1ST FLOOR plan
12 Covered balconies
13 Patients room
18 Conférence room
15 lounge / dinning room
20 Main entrance Motherhouse
16 Entry/ guardhouse
21 Patient room «Motherhouse»
01 Covered balconies
07 Infirmerie entry
03 Patient room
09 Food service
05 lounge / dinning room
11 Saint-Joseph room
06 Entry / Guardhouse
St-Germain Ã‰gouts et Aqueducs
Saint-Hubert, Quebec, Canada
Experts in the manufacture of sanitary pipes and guttering since 1953, the family business handed down through generations sees the organization in constant growth. The company intends to equip itself with the latest installations to compensate for its lack of space and will be obliged to find new grounds in order to increase productivity and quality of service. In June 2007, St-Germain Égouts et Aqueducs decided to take action with the construction of its new head office in St-Hubert. With premises the young and dynamic management team predicts an opportunity to maintain competitive pricing while establishing itself as a force in facing the key issues of today. The choice of site, for a business deeply rooted in the region since its inception, was obvious. The building is situated in an industrial quarter between the Highway 116 to the north and railway to the south, next to fallow farmland and adjacent to a residential zone. The proximity to the highway facilitates the handling of products and increases visibility to the public at large. The plan as per St-Germain Égouts et Aqueducs enables the company to manage four key areas: administration, internal warehousing, external storage and manufacturing. Given the scale of the organization’s production program, taking charge of all its components proved crucial to proposing a consolidated and independent project. Bringing about this new phase in a harmonious manner affects the project as a whole and is at the very core of the concept itself. Building an industrial site that co-exists with the surrounding area, for a use in which architectural excellence is often replaced by low-cost banality requires a reevaluation of the topographical constraints of the location. Contemporary creativity, technology and innovative materials are available to respond to the desire to be distinct yet involved in the different issues of our time. It is important to ensure that these innovations generate neither cultural nor visual conflict but rather contrasting dialogues between the site, building and area. Photographs: Marc Cramer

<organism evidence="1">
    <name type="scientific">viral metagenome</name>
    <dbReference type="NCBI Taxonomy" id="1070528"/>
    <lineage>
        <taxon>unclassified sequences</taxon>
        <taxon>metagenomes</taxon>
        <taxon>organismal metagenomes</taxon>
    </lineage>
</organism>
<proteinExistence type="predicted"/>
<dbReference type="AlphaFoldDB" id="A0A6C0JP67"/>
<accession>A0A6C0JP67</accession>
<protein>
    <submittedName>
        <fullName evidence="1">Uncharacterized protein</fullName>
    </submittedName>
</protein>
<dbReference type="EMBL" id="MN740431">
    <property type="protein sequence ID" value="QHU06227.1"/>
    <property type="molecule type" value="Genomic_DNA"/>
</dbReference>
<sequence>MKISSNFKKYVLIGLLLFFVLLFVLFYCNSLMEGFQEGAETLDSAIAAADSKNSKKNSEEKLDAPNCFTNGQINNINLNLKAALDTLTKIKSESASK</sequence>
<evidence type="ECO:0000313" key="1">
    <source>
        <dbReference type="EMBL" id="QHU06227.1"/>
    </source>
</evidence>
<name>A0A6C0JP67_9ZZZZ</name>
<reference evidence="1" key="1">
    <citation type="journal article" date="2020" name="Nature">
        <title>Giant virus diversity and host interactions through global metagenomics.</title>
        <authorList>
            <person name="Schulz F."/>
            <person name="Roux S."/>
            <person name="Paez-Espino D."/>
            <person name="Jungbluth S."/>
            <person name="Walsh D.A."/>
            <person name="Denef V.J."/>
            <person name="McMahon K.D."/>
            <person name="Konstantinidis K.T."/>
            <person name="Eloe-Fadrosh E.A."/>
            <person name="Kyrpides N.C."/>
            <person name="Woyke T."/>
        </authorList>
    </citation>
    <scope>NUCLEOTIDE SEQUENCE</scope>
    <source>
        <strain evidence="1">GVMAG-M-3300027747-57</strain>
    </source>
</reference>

Baird Sampson Neuert Architects
French River Visitor Centre